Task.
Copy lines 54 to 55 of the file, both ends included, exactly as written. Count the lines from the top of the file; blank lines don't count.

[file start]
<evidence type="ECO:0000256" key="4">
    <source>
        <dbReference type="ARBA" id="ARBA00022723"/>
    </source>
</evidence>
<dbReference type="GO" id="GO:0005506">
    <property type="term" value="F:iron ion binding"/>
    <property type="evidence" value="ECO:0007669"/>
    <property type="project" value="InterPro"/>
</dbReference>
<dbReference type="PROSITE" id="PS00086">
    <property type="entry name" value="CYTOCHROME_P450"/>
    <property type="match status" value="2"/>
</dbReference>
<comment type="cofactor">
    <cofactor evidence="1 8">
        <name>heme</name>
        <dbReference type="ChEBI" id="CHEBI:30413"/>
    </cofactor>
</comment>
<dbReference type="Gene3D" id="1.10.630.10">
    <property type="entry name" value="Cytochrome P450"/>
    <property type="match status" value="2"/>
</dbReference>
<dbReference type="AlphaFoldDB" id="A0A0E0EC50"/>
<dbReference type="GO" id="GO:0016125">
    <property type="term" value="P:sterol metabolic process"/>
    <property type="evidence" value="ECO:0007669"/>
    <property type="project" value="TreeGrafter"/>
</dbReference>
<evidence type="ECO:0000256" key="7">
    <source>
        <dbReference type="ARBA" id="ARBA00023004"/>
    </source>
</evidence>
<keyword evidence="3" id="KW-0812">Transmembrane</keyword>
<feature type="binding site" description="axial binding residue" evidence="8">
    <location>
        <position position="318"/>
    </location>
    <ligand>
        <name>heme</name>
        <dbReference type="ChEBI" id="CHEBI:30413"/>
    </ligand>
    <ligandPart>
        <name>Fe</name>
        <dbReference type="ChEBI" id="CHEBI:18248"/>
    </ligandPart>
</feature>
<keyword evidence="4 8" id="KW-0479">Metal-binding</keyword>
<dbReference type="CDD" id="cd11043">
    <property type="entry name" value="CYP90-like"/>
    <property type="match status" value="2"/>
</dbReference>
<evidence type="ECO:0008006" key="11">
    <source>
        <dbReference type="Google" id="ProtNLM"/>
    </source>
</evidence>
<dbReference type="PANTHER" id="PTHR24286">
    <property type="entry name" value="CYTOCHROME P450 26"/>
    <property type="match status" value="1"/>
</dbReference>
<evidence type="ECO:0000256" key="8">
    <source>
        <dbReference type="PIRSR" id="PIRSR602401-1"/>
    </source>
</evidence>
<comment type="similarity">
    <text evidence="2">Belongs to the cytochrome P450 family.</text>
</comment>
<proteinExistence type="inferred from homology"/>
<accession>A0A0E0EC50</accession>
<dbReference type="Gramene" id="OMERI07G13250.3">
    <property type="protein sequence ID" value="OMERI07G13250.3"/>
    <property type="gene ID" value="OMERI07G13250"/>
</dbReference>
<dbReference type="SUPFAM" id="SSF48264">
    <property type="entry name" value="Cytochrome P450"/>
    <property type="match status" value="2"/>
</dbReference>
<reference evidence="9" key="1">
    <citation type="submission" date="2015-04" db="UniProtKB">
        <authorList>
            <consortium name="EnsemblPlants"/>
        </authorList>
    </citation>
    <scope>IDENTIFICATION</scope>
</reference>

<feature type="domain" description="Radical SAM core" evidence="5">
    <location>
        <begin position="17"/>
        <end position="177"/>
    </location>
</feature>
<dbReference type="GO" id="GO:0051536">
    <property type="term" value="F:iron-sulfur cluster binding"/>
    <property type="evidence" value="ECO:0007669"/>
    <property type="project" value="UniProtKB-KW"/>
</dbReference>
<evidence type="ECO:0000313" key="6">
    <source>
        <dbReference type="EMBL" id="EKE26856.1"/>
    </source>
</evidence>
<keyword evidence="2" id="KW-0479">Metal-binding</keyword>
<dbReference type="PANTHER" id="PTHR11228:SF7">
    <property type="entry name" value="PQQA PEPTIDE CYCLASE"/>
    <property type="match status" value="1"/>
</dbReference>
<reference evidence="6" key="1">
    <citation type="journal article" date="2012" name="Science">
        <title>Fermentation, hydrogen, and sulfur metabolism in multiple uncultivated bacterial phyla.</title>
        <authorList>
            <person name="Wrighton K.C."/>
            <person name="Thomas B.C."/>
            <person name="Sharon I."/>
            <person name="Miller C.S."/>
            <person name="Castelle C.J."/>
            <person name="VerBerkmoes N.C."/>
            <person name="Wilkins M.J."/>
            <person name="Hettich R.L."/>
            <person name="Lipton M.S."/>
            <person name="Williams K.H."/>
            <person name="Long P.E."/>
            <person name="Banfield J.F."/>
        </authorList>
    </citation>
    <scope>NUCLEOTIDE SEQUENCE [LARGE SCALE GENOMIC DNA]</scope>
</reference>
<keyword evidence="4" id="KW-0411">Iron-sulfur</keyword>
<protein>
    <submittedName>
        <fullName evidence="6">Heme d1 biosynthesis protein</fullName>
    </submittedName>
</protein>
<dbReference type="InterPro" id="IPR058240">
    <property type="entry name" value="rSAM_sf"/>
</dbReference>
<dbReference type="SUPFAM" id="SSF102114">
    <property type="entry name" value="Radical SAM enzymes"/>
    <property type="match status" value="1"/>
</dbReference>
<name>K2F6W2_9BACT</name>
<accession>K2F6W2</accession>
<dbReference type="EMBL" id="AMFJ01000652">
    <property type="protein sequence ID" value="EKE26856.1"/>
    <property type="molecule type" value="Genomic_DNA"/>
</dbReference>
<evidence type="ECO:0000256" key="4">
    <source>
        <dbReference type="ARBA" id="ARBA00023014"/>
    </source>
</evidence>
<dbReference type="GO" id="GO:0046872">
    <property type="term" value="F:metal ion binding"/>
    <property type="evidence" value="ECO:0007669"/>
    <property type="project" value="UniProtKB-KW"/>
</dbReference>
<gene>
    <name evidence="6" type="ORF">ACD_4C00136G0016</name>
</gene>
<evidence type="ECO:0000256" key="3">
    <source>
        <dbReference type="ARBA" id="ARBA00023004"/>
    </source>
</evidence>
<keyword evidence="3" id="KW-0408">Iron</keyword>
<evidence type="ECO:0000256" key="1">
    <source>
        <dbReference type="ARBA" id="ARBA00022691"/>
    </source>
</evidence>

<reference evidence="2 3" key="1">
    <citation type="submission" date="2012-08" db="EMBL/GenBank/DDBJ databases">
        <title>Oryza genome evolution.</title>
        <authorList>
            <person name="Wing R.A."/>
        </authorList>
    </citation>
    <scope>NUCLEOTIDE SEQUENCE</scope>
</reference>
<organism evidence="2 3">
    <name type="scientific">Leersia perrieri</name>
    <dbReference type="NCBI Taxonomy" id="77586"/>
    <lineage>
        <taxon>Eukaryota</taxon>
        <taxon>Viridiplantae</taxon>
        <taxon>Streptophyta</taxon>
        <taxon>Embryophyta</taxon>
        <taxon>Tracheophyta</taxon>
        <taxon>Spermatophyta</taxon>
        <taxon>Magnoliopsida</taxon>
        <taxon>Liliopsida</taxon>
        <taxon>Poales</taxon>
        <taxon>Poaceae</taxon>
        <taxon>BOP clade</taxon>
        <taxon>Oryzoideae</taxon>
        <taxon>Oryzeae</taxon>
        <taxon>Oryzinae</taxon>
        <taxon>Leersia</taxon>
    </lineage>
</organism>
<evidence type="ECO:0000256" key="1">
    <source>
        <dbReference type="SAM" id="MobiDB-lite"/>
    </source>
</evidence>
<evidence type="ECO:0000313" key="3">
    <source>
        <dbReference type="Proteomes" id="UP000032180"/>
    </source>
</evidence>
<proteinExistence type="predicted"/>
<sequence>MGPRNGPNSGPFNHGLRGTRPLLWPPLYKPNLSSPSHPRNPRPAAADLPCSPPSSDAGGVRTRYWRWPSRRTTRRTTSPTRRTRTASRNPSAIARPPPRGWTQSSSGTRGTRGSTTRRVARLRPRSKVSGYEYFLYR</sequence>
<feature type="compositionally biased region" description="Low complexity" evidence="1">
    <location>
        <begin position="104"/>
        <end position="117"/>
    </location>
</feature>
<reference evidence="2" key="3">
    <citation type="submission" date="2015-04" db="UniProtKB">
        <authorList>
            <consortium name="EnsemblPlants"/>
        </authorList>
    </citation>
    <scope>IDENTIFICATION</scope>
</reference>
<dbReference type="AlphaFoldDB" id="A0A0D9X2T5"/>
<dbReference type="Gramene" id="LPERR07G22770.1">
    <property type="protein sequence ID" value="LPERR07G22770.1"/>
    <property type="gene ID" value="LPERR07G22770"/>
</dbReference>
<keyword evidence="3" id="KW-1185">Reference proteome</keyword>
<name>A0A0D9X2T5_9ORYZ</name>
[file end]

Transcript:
</dbReference>
<evidence type="ECO:0008006" key="11">